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AJR Am J Roentgenol. 2011 Jul;197(1):W153-8. doi: 10.2214/AJR.10.5337.

Juvenile dermatomyositis: correlation of MRI at presentation with clinical outcome.

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  • 1Department of Pediatric Radiology, Cincinnati Children's Hospital Medical Center, OH 45229, USA.



The clinical course of juvenile dermatomyositis (JDMS) is unpredictable. MRI is used to determine muscle biopsy site and to monitor disease activity. It is unknown whether soft-tissue features on MRI obtained at diagnosis correlate with clinical outcome. The purpose of our study is to determine whether initial MRI findings in the pelvis and thighs in children with JDMS can predict clinical disease course.


Forty-five children (31 girls and 14 boys; median age, 6 years; range, 1-18 years) with clinically diagnosed biopsy-proven JDMS and at least 24 months of clinical follow-up were included. Clinical outcome was categorized as limited or chronic disease, according to the established Crowe clinical classification scheme. Pretreatment MRI examinations of the pelvis and thighs were evaluated for signal abnormalities of muscle and fascia and reticulated signal changes in subcutaneous fat; associations with clinical outcome were examined.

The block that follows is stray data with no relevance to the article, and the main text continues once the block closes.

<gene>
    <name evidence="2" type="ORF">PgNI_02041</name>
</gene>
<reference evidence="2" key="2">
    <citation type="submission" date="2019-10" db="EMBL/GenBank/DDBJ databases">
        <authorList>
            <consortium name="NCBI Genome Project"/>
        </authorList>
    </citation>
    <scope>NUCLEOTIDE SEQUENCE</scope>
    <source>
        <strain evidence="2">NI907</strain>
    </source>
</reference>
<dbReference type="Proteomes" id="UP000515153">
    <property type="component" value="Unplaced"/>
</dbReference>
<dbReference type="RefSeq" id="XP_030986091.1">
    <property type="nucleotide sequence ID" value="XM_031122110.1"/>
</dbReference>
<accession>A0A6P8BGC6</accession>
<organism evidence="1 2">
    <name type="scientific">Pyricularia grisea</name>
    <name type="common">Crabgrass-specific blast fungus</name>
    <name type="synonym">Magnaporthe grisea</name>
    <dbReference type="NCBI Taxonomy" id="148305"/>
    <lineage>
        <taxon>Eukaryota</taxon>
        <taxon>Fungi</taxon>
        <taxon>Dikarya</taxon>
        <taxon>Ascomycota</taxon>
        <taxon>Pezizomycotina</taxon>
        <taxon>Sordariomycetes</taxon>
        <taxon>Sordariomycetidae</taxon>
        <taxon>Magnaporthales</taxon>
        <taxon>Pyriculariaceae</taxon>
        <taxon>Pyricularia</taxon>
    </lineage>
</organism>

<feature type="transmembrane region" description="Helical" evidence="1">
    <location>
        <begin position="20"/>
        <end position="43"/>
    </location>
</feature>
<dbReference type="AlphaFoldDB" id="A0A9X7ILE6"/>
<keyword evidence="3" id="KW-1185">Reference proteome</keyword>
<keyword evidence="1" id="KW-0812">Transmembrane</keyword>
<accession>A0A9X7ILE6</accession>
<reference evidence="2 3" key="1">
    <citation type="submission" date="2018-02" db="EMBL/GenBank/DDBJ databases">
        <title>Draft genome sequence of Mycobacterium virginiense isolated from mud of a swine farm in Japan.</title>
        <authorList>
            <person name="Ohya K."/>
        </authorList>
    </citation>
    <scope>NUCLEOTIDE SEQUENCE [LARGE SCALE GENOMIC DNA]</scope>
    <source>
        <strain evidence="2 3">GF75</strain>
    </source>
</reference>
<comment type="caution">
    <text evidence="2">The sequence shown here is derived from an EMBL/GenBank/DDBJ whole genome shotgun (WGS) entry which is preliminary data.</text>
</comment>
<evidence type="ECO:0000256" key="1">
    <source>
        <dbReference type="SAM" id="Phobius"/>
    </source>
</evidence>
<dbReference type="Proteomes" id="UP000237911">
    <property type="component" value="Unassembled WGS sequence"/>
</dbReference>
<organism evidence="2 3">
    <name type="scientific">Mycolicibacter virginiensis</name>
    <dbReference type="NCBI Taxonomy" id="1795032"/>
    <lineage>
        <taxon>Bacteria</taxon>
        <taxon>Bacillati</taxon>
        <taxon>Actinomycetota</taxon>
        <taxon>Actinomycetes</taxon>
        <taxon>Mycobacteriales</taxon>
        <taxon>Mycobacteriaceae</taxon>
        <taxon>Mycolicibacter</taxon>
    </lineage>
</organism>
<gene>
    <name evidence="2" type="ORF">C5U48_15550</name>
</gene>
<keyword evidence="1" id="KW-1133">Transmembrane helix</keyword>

Twenty-two patients had limited disease and 23 had chronic disease. Signal intensity ranged from normal (n = 3) to floridly increased in all muscle compartments (n = 17). Muscle and fascial involvement were not associated with clinical outcome. Controlling for duration of symptoms, the adjusted odds of progressing to chronic disease were higher for patients with abnormal subcutaneous fat signal than for those with normal fat signal (odds ratio, 9.0; 95% CI, 1.5-53.5; p < 0.02).


MRI findings of muscle or fascia involvement do not predict clinical outcome in children with newly diagnosed JDMS. Abnormal subcutaneous fat signal appears to have a significant association with a more aggressive chronic disease course.

[PubMed - indexed for MEDLINE]
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